Hesitant to buy out Costco’s vegetable oil supply, I turned to my handy friend, coconut oil. With its high smoke point and mild flavor, it seemed like it just might be the perfect companion for my high maintenance plantains. Sure enough, it was. This recipe for fried plantains forgoes saturating the stuff in oil, manages to get the inside nice and smooth, and gives the outside a caramelized crunch. The best part is that there’s no three-piece limit in my house. No parents, no rules!

vegetarian taco recipe

Ingredients (serves 2-3)

  • 4-ish tablespoons coconut oil
  • 2 very ripe plantains (they should have lots of brown spots on the outside)
  • Salt
  • 1 can black beans
  • 1 avocado
  • 1 cup sour cream
  • 1 lime
  • Your favorite hot sauce

Sautee the plantains:

  1. Peel the plantains and slice them on an angle, about 1-inch thick each.
  2. In a heavy-bottomed skillet (I use cast iron), heat the coconut oil until melted.
  3. Once the oil is melted, add the plantain slices. Season with a little salt. Flip over after a few minutes, once the undersides have begun to brown. Continue sautéing until plantains are tender on the inside. Set them aside on a paper towel lined plate.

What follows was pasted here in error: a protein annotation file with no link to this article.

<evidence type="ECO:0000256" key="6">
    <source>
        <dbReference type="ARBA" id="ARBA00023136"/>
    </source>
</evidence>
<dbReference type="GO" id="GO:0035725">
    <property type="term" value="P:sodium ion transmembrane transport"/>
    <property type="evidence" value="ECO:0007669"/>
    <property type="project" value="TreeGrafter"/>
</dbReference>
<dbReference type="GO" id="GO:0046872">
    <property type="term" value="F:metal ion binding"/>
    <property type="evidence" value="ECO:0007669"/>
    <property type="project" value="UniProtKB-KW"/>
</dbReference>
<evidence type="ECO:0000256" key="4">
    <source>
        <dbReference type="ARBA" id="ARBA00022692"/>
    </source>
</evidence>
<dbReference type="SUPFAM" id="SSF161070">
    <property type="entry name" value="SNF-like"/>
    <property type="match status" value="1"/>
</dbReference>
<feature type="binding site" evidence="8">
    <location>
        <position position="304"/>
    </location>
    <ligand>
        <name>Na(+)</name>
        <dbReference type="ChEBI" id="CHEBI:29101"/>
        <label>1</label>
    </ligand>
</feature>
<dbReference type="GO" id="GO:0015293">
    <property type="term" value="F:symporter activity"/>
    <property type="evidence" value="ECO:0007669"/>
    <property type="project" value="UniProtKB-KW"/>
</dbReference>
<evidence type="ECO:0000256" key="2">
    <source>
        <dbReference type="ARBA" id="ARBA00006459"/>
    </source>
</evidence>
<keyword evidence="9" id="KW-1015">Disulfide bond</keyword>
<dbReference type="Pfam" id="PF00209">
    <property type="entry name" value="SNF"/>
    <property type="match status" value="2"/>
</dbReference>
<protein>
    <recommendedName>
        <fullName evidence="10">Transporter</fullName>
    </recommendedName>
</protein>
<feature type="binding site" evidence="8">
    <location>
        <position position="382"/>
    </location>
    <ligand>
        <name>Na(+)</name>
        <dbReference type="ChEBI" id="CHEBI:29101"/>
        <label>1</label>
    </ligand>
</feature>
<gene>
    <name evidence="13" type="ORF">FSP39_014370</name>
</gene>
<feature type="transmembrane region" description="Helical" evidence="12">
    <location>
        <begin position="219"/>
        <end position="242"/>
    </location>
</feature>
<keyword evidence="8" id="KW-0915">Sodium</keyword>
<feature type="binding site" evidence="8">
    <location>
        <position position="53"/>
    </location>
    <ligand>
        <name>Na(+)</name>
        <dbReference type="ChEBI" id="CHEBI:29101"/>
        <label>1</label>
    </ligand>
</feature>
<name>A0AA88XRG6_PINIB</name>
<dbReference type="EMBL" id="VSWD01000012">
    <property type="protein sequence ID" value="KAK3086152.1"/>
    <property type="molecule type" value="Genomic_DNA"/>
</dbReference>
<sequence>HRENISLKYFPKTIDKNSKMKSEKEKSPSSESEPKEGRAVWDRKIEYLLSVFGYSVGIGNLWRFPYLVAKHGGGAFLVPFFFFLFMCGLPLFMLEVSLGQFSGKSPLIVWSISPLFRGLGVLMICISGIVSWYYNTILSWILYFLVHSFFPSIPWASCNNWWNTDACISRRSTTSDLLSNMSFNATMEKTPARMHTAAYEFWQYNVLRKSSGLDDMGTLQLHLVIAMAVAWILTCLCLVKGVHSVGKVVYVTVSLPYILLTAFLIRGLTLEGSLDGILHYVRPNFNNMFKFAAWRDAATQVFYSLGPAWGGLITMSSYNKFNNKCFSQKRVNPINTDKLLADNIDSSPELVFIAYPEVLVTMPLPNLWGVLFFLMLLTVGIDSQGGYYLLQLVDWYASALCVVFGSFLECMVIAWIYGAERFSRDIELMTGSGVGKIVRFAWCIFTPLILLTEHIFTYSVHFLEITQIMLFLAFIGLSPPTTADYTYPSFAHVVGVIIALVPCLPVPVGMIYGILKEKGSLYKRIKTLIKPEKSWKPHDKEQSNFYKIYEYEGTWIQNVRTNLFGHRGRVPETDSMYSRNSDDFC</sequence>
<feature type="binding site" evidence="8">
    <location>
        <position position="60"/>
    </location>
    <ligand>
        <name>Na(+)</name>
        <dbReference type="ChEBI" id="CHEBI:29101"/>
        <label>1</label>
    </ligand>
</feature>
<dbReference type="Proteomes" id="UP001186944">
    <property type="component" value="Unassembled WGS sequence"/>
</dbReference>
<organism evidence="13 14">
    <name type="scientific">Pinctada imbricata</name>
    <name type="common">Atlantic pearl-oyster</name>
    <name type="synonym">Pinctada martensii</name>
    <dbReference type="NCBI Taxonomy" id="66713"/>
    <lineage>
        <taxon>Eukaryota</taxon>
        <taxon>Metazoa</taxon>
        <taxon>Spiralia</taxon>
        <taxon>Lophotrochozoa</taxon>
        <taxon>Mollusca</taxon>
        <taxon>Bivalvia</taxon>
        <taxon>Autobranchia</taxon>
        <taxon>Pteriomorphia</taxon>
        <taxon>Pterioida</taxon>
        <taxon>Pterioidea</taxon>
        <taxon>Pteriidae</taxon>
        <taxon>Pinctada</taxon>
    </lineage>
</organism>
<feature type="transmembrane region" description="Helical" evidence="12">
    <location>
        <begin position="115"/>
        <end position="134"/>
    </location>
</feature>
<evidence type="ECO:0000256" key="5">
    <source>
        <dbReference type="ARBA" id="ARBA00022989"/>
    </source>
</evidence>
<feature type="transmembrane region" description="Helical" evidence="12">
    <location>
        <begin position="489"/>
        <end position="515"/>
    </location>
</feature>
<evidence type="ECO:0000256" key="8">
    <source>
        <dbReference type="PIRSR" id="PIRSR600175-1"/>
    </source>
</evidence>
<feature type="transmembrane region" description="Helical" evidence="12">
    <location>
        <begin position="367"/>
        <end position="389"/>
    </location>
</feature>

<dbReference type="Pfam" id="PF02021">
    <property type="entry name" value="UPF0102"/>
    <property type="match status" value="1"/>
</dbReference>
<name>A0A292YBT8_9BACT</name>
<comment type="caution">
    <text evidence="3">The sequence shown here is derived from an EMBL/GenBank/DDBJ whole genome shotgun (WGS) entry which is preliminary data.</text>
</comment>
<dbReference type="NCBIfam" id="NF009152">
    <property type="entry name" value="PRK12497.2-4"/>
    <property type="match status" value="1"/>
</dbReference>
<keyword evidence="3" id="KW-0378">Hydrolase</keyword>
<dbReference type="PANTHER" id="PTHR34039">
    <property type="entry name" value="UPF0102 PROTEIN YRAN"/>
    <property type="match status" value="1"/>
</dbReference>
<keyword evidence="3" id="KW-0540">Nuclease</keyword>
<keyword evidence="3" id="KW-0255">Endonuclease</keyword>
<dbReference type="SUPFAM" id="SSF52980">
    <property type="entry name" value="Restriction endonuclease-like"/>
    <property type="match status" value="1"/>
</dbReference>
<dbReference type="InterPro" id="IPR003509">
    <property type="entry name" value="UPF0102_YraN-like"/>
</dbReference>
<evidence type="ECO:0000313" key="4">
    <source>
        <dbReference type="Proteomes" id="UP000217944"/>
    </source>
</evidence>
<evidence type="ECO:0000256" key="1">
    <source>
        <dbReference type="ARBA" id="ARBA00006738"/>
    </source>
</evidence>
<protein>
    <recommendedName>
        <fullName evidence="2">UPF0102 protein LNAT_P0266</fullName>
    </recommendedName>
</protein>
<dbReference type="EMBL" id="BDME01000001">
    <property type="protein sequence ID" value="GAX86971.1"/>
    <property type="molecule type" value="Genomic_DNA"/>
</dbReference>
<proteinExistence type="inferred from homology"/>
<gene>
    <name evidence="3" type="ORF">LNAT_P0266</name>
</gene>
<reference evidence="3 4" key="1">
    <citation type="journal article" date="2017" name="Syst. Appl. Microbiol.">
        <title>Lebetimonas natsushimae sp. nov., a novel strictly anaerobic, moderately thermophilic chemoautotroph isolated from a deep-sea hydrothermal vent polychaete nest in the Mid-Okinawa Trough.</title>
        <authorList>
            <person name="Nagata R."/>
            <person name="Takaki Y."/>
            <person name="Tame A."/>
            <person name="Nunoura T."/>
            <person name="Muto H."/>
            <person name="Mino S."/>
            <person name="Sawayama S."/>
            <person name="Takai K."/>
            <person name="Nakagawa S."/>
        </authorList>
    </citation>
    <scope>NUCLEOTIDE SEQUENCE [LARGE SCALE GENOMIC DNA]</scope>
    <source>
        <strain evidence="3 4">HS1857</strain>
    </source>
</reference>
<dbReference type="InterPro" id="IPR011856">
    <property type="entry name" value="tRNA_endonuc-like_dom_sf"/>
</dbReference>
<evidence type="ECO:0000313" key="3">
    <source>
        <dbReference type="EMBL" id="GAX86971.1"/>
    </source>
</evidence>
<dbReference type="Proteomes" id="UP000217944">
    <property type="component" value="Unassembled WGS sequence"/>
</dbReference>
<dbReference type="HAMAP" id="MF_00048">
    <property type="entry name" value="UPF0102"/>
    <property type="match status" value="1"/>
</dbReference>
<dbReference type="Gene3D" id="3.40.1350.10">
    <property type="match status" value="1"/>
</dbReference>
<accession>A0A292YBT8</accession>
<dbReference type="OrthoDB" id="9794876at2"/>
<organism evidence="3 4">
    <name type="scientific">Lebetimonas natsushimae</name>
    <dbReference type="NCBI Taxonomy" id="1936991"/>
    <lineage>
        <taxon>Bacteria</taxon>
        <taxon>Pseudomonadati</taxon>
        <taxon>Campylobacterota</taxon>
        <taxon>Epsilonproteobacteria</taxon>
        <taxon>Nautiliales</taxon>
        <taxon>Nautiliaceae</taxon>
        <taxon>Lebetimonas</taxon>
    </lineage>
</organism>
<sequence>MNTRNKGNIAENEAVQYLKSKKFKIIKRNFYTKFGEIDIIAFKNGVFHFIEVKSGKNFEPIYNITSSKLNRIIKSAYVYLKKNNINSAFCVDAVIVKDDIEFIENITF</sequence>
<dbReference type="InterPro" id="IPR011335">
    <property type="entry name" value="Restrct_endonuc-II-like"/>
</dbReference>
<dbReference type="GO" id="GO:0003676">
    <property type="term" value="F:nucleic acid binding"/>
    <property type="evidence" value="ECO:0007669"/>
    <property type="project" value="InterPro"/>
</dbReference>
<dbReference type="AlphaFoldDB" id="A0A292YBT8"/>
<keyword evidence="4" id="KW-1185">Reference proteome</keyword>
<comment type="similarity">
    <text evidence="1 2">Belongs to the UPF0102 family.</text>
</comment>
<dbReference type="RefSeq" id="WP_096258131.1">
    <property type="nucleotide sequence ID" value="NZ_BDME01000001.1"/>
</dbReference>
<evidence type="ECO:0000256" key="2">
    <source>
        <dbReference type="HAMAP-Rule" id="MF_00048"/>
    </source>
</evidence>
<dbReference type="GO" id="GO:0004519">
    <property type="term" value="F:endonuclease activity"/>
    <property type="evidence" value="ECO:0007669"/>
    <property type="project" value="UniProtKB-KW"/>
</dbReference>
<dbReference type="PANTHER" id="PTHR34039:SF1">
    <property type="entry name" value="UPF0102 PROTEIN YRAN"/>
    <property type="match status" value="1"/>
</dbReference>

Make the Crema:

Combine sour cream, lime juice, and as much hot sauce as you can handle.

Prepare the Tortillas:

If you have a gas stove, turn a burner on low. Place a corn tortilla directly on the grate and use a spatula to flip it after 30-ish seconds. Repeat with remaining tortillas.

Taco Time!

  1. Drain and rinse the beans. Mix in a small amount of cumin and heat up in a small pot or in the microwave.
  2. Slice the avocado.
  3. Put it all together: taco, plantains, beans, avocado, crema and voila!

P.S. San Francisco does have some plantains that rival Versailles. My favorites are Limon’s fried plantains and Little Chihuahua’s plantain and black bean burrito. Even still, you never forget your first!